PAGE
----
Diligence, perseverance and striving for success are culturally ingrained centuries-old Confucian values that endure to this day. Mainland and overseas Chinese are renowned for working hard and never giving up even in adversity. The economic, academic and professional ascent of immigrants from China to the West (and their descendents the overseas-born Chinese) over the century and a half testifies to the intergenerational imprint of our fierce drive to do better than our forbears. Chinese everywhere want to leave a positive legacy for those that come after us. From San Francisco to Sydney and Shanghai, Chinese-run shops and restaurants remain open for business for long hours, often seven days a week.

The pressure cooker to excel is relentless. Unlike in Australia where I live, China offers a limited social security safety net. There is simply no option but to work hard to provide for one’s family. There is deep shame (some argue this to be a negative dynamic) in relying on personal and government handouts. This is not totally a bad thing, as welfare is then not casually treated as an intergenerational expectation and entitlement, with consequent devaluation of services such as health care, subsidised child care, education and subsidy schemes.

Carefully rationed social security then becomes an equitable means of redistributing precious government income as a safety net to get out of strife. This prevents the abuse of social and financial altruism in China becoming a permanent fixture that entrenches dependency in the advanced economies of the West.

Joseph Ting, Brisbane, Queensland, Australia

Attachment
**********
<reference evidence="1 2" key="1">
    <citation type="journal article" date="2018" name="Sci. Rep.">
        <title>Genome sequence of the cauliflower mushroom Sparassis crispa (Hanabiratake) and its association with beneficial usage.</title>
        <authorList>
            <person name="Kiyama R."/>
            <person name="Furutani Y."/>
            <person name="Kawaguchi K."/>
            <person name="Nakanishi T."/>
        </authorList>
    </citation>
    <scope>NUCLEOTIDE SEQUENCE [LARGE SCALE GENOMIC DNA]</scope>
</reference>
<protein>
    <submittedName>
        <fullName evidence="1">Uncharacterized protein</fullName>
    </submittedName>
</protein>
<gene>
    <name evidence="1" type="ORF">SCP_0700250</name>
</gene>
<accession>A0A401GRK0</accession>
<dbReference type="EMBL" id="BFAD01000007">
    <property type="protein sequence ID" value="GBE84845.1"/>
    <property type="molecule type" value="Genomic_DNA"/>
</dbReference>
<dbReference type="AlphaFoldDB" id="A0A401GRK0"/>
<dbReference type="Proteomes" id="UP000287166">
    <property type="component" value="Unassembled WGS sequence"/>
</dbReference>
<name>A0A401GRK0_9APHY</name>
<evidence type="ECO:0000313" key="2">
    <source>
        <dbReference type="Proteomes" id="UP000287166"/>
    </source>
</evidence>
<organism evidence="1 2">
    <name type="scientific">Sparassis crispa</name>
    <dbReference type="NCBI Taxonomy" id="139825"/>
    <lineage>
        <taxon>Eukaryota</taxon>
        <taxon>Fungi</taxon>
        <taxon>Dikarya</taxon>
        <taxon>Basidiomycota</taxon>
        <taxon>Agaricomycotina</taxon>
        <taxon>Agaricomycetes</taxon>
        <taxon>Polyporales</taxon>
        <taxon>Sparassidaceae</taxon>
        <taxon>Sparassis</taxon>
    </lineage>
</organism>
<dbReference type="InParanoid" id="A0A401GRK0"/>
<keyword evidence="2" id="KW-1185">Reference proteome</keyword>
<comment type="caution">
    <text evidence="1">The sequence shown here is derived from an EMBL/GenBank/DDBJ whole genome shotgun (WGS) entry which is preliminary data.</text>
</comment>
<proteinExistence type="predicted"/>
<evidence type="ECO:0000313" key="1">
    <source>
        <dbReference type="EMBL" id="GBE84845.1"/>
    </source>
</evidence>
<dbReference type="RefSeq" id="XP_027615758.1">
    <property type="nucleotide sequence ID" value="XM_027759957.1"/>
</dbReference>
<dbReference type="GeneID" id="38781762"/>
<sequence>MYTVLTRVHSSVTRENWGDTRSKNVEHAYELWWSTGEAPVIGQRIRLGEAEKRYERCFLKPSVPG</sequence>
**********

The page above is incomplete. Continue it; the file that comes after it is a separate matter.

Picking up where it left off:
Study hours cap would enable students to have more free time

I think there is no doubt that academic pressure is the main reason for students in Hong Kong committing suicide.

If you want to get a place at one of the local universities you must do well in the Diploma of Secondary Education (DSE) and so the competition for one of these undergraduate places is fierce. Therefore students set themselves targets and for those who want to become undergraduates doing badly in the DSE is simply not an option. This causes these youngsters a great deal of stress and to make sure they do not fail they have to complete a very heavy workload.

I arrive at school at 8am and have lessons from 8.20 until 3.45pm. After school, I need to attend tutorial classes and go back home for dinner. Then I need to finish all my homework and if I have time I will do some revision, and then sleep. I do not have any leisure time and believe that most students in Hong Kong have similar experiences. I can understand why some youngsters have psychological problems.

I agree with those who want the government to have a cap with standard study hours. This would ensure that students had at least some leisure time and did not have to focus all their attention on their studies. Hopefully they could rest more and get a good night’s sleep.

I do hope the government will give serious consideration to this suggestion. If students are under less pressure then I think the suicide rate will drop.

Jocelly Tse, Hang Hau

Clinton blaming everyone but herself for election loss

Hillary Clinton is a serious, if flawed, public servant. One of her problems is that, along with many liberals, she exists within an opaque bubble. The bubble provides comfort, elitism and ideological snobbery as reflected in the desire to castigate the source of objectionable ideas that rattle and roil progressive comfort zones rather than tackle the ideas exclusively. Thus, her characterisation of Trump supporters as deplorable and irredeemable.

Her latest book-length attempt (What Happened) to deflect much responsibility for her historic loss in the US presidential election in November, exemplifies this disreputable practice as she blames Vladimir Putin, James Comey, Bernie Sanders, you and me and the bogeyman behind the tree.

The postmodern progressive cannot be wrong and cannot be shamed. If a favoured electoral platform fails to carry the broader population, it is never because the ideas are flawed, but rather because it was not explained effectively, torpedoed by nefarious enemies or, as likely, the stupidity of the non-bubble crowd.

Paul Bloustein, Cincinnati, Ohio, US